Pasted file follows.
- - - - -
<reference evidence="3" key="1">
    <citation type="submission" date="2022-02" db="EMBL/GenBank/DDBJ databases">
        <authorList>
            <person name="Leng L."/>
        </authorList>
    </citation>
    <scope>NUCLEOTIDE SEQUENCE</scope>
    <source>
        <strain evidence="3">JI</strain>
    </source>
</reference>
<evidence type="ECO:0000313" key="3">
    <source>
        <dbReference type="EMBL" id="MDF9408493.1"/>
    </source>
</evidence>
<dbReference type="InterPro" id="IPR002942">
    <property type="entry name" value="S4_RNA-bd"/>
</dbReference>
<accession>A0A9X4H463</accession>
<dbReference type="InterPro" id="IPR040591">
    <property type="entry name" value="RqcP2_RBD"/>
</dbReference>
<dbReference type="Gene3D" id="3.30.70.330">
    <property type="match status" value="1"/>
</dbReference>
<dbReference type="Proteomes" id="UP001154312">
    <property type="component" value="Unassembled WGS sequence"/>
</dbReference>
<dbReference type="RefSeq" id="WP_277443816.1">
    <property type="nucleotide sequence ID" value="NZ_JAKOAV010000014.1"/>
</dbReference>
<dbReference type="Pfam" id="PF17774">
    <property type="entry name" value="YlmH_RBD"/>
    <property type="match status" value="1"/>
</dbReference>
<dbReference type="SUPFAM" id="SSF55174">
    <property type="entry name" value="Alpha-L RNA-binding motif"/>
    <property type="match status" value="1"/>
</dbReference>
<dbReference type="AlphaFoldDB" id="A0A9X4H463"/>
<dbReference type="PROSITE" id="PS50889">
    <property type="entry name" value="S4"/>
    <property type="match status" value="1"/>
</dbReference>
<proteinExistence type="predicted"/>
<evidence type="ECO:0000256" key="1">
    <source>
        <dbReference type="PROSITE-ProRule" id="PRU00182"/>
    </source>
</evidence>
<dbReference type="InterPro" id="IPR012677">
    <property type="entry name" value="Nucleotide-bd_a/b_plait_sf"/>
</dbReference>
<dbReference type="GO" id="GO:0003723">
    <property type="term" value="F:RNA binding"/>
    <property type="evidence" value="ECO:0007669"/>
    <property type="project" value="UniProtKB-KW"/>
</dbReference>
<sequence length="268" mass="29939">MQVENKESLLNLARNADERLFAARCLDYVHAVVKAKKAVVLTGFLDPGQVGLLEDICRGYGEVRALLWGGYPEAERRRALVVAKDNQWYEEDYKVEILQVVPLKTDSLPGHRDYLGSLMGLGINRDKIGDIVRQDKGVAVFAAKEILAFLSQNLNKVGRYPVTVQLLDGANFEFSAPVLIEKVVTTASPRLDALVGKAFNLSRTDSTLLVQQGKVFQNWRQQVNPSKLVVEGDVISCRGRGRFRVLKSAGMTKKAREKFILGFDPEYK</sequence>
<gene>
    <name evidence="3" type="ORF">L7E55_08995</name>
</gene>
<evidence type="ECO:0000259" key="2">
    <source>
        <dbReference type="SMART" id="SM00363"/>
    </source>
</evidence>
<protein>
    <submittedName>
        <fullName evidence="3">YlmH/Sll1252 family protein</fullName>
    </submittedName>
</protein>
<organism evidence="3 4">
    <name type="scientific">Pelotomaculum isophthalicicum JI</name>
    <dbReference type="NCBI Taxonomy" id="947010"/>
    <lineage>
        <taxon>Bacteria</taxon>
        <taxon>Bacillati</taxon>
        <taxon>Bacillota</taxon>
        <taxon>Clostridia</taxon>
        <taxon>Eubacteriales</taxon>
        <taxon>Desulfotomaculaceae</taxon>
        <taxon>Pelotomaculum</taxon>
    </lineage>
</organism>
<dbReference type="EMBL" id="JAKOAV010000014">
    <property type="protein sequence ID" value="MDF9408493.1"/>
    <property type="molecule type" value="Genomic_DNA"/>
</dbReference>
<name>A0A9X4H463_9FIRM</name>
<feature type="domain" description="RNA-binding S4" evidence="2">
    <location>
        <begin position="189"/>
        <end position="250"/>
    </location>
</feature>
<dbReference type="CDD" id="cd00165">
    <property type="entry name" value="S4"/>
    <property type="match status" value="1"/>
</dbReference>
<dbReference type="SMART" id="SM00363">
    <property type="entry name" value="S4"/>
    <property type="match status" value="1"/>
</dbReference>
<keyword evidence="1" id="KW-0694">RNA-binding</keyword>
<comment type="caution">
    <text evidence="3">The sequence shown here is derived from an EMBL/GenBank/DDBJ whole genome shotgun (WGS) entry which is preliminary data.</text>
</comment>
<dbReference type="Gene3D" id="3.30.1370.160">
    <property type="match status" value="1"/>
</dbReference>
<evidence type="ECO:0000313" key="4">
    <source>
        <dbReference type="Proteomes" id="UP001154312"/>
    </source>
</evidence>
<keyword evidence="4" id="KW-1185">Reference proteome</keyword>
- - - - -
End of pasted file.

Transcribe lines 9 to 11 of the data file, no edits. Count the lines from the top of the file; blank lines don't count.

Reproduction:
        <strain evidence="3">JI</strain>
    </source>
</reference>